Thinking signs of recovery yet? Think yield curve…
The Treasury market is delivering on investors' holiday wish-list. Like most everyone
else, it wants an economic recovery. And it's got a yield curve to prove it.
The closely monitored yield curve – a key predictor of the economy – narrowed slightly
Wednesday after hitting a record high Tuesday.
The Yield pressures mortgage rates to
Rise on Monday and Tuesday…
The yield curve measures the difference between shorter-term 2-year notes and longer-
term 10-year note yields. The figure is now at 2.73 percentage points. On Tuesday, it
reached a record high of 2.86 percentage points, signaling that investor optimism is
rising as they eye riskier (and higher yielding) assets such as stocks. It finished Monday
at 2.78 points, which topped the previous record of 2.76 points set in June. A year ago,
the gauge was at 1.29 percentage points.
So what does this mean to you?
Well, when the spread between the interest rates of the two notes widens, or the yield
curve rises, it typically indicates that the economy is headed for recovery. And that's
welcome news for an economy that has been mired in recession for nearly two years.
The last time the yield curve was near current levels was 1992 and 2003.
In July 1992, the yield curve was at 2.6 percentage points, and the following year, the
gross domestic product -- the broadest measure of the economy -- grew nearly 3%. In
July 2003, the yield curve was 2.75 points, and GDP grew almost 4% the following year.
While a widening spread is welcome news, a narrowing or even negative spread
generates the opposite reaction because it portends a recession is coming. The last time
the yield curve was negative was at the start of the current crisis in June 2007. GDP fell
during three quarters of 2008, and only grew 0.4% during the year.
Shorter-term notes normally carry lower interest rates to reflect the fact that investors'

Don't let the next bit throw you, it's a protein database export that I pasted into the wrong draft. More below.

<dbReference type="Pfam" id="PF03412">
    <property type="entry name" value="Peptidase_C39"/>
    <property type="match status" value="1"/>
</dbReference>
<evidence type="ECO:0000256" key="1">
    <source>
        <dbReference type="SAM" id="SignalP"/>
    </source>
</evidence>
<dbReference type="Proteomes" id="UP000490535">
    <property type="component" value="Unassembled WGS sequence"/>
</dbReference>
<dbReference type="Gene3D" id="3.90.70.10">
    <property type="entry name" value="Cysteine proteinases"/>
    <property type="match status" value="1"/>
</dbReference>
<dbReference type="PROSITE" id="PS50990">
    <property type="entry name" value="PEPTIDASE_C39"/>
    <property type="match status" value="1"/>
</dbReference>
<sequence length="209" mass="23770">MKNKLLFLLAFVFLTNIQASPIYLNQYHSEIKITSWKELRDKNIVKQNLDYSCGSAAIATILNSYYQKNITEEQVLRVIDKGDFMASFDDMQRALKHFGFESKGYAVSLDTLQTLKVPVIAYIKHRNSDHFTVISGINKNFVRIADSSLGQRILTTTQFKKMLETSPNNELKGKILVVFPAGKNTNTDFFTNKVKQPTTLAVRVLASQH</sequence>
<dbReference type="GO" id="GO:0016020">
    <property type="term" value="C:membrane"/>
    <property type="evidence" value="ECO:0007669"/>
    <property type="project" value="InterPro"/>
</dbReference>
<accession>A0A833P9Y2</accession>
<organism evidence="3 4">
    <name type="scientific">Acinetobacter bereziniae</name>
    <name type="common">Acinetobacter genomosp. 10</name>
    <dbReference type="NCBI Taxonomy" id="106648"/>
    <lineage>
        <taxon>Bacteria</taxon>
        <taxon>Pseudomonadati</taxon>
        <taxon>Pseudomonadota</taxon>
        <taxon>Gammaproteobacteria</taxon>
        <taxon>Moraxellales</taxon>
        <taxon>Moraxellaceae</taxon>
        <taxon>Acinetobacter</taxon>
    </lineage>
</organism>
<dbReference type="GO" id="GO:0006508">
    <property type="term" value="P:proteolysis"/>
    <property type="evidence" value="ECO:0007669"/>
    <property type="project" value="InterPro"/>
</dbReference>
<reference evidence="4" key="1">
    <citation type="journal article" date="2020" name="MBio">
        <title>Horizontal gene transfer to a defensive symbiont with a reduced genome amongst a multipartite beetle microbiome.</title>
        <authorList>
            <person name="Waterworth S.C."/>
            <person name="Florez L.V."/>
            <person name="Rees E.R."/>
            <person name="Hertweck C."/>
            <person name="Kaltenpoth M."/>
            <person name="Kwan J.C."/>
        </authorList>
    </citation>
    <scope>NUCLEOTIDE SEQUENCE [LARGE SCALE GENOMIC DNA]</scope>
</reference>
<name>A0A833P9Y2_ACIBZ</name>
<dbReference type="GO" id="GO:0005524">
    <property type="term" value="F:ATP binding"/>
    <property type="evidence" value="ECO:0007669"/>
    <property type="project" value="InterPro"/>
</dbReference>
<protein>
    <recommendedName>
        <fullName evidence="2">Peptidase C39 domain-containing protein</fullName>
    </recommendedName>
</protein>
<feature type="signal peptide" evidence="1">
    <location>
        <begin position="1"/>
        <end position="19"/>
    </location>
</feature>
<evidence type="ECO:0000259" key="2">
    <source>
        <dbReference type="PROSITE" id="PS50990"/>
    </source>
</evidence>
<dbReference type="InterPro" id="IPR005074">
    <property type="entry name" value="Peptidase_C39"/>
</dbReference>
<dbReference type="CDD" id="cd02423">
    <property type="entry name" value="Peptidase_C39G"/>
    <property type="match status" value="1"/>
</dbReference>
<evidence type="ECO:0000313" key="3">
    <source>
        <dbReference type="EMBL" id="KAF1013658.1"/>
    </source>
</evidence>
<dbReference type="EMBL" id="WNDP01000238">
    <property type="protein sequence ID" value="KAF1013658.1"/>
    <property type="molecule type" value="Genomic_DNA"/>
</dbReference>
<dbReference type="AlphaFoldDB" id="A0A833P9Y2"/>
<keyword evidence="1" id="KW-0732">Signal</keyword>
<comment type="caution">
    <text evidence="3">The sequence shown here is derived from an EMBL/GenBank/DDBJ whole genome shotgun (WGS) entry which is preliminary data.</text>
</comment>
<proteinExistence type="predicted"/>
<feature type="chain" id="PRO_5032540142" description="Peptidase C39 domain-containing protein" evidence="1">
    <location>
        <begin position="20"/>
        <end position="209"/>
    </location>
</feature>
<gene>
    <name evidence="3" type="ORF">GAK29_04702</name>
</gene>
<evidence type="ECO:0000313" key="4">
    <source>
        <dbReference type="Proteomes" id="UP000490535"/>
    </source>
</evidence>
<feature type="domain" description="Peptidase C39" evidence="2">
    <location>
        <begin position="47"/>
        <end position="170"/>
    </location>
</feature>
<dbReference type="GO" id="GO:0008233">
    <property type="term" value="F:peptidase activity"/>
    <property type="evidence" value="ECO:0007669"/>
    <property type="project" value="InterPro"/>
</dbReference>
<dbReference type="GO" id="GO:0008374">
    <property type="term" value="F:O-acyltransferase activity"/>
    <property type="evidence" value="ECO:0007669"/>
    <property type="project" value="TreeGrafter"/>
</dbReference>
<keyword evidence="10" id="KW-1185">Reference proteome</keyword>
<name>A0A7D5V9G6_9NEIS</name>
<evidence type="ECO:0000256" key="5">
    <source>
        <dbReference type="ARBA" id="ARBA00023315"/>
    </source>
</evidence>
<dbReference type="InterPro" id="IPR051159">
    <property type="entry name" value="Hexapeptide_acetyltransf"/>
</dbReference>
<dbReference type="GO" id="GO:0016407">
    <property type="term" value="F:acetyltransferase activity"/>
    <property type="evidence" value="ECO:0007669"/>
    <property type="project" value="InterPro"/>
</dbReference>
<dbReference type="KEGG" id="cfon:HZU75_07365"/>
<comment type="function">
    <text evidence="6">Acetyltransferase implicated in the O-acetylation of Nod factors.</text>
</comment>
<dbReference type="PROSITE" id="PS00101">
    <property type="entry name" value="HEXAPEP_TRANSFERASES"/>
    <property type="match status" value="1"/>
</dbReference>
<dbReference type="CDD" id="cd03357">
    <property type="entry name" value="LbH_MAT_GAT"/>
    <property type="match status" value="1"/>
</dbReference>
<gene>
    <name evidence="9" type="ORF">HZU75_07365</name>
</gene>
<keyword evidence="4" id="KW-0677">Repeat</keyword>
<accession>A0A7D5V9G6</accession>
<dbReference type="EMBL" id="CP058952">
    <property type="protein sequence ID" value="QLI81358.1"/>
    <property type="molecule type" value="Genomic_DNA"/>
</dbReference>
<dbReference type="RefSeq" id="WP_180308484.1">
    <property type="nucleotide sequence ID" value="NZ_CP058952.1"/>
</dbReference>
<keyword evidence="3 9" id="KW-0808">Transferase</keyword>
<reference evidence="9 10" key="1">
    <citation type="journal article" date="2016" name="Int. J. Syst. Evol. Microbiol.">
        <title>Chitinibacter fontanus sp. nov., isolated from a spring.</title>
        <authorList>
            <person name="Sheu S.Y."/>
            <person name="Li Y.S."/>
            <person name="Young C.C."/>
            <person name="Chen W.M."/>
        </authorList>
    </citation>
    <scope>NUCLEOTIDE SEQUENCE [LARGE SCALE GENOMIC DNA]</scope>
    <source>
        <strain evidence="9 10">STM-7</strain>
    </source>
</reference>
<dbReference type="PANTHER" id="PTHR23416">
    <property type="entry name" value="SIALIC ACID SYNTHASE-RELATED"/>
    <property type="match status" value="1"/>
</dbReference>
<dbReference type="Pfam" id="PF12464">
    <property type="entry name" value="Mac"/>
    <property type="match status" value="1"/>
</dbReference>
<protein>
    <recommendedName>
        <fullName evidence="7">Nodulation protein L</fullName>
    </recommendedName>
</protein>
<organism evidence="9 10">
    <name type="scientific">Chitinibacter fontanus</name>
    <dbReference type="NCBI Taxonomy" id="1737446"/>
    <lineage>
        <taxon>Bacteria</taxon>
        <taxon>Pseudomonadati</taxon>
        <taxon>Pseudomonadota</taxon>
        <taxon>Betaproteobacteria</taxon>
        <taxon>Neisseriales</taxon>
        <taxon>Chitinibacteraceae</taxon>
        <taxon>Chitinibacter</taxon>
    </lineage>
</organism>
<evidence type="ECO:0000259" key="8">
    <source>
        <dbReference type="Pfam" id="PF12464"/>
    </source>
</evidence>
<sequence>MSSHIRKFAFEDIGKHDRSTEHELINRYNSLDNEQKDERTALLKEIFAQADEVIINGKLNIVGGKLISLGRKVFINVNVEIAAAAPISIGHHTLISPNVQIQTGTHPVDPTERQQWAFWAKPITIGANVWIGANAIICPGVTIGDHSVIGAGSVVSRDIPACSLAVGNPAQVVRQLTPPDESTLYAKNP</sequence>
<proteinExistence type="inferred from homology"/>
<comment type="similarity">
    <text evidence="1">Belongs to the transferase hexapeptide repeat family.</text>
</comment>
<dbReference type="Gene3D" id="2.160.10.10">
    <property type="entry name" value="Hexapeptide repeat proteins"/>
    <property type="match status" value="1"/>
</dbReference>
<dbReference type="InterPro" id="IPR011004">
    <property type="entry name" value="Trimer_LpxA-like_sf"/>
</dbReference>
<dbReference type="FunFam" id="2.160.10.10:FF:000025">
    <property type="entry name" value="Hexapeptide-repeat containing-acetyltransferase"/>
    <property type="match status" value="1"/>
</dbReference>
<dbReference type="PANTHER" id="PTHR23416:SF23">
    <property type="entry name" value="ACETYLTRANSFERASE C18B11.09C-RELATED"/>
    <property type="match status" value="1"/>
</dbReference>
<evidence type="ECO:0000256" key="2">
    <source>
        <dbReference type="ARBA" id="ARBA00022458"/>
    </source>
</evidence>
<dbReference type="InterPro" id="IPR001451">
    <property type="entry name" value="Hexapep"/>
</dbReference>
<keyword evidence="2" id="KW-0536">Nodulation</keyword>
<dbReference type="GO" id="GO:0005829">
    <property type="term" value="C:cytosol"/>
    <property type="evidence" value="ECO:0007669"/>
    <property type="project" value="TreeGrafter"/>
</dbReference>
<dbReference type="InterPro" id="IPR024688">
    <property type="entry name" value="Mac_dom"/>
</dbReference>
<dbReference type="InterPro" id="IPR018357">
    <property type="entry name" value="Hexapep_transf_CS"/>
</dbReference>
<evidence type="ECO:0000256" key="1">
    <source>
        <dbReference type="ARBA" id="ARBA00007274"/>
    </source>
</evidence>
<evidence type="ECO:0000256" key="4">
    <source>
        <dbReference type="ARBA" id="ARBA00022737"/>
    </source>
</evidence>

money is under less risk, while the market rewards investors who hold longer-term
bonds with higher interest rates for putting their cash away for a greater period of time.
So while it is normal for yield curves to slope upward, the steepness of the current curve
varies. The historical average for the yield curve is 1.5 percentage points, and the
average over the last year is 2.15 points, according to Kevin Giddis, managing director
of fixed income at Morgan Keegan. "Economic growth is picking up steam," added Peter
Cardillo, chief market strategist at Avalon Partners. "There's a lot of anticipation that the
Fed will raise interest rates sooner than later." But Giddis said it is still too early to tell if
the change in the yield curve is due to sentiment in the market or the fact that investors
are adjusting their investments and winding down trading as the year ends.
The Fed's role
The Federal Reserve has kept its key interest rate between 0% and 0.25% since last
December in an effort to stimulate the economy. While the Fed's rate keeps the 2-year
note's yield within a close proximity, much of the curve's movement is being led by the
10-year note, which has seen its yield rise more than 50 basis points in the last month.
The central bank reiterated last week that it will keep interest rate near 0% for the
foreseeable future, but Cardillo said a fast-pace recovery will force the Fed to raise
interest rates from historic lows. And with that lift, Cardillo said the yield spread would
likely narrow because the yields on the 2-year note will have to catch up to what the
market dictates. Investors are selling longer-term bonds with the expectation that the
economy will grow and bring with it inflation, sending prices lower and yields higher.
Treasury prices and yields move in opposite directions. Cardillo added that investors are
taking the money they socked away in Treasurys during the turbulent period and shifting
it to the higher-yielding stocks on recovery hopes.
Stocks advanced Tuesday after an industry report showed that the sales of existing
homes rose 7.4% in November to an annual rate of 6.54 million unites, beating analysts'
estimates. The gain came despite government data that showed economic activity in the
third quarter was weaker than previously expected. The holiday-shortened week has
resulted in thinner trading volumes for the stock and bond markets.